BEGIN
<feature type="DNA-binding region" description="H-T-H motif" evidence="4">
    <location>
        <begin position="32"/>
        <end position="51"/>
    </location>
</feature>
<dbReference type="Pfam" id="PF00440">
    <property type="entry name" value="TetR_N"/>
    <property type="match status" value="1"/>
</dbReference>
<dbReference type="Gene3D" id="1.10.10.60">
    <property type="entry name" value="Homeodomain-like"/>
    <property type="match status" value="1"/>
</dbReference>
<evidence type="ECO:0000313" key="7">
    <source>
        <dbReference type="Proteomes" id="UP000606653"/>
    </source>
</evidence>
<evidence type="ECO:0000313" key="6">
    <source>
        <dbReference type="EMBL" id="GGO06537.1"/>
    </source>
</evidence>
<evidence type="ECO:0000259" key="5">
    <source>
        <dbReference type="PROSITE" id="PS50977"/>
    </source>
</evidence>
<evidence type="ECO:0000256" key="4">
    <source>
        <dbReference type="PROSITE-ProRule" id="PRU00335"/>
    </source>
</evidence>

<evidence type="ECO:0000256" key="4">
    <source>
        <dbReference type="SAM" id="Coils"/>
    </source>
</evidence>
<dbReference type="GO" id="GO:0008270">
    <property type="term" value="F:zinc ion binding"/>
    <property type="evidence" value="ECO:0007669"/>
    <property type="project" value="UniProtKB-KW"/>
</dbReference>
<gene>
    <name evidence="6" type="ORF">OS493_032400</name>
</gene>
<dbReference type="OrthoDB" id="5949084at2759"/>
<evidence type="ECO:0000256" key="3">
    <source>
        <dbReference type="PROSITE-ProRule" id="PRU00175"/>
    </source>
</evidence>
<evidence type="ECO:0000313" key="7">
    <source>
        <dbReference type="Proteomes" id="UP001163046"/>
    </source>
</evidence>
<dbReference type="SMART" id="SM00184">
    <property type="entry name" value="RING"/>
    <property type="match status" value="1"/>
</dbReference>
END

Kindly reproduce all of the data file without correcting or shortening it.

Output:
<feature type="DNA-binding region" description="H-T-H motif" evidence="4">
    <location>
        <begin position="32"/>
        <end position="51"/>
    </location>
</feature>
<dbReference type="Pfam" id="PF00440">
    <property type="entry name" value="TetR_N"/>
    <property type="match status" value="1"/>
</dbReference>
<dbReference type="Gene3D" id="1.10.10.60">
    <property type="entry name" value="Homeodomain-like"/>
    <property type="match status" value="1"/>
</dbReference>
<evidence type="ECO:0000313" key="7">
    <source>
        <dbReference type="Proteomes" id="UP000606653"/>
    </source>
</evidence>
<evidence type="ECO:0000313" key="6">
    <source>
        <dbReference type="EMBL" id="GGO06537.1"/>
    </source>
</evidence>
<evidence type="ECO:0000259" key="5">
    <source>
        <dbReference type="PROSITE" id="PS50977"/>
    </source>
</evidence>
<evidence type="ECO:0000256" key="4">
    <source>
        <dbReference type="PROSITE-ProRule" id="PRU00335"/>
    </source>
</evidence>

<evidence type="ECO:0000256" key="4">
    <source>
        <dbReference type="SAM" id="Coils"/>
    </source>
</evidence>
<dbReference type="GO" id="GO:0008270">
    <property type="term" value="F:zinc ion binding"/>
    <property type="evidence" value="ECO:0007669"/>
    <property type="project" value="UniProtKB-KW"/>
</dbReference>
<gene>
    <name evidence="6" type="ORF">OS493_032400</name>
</gene>
<dbReference type="OrthoDB" id="5949084at2759"/>
<evidence type="ECO:0000256" key="3">
    <source>
        <dbReference type="PROSITE-ProRule" id="PRU00175"/>
    </source>
</evidence>
<evidence type="ECO:0000313" key="7">
    <source>
        <dbReference type="Proteomes" id="UP001163046"/>
    </source>
</evidence>
<dbReference type="SMART" id="SM00184">
    <property type="entry name" value="RING"/>
    <property type="match status" value="1"/>
</dbReference>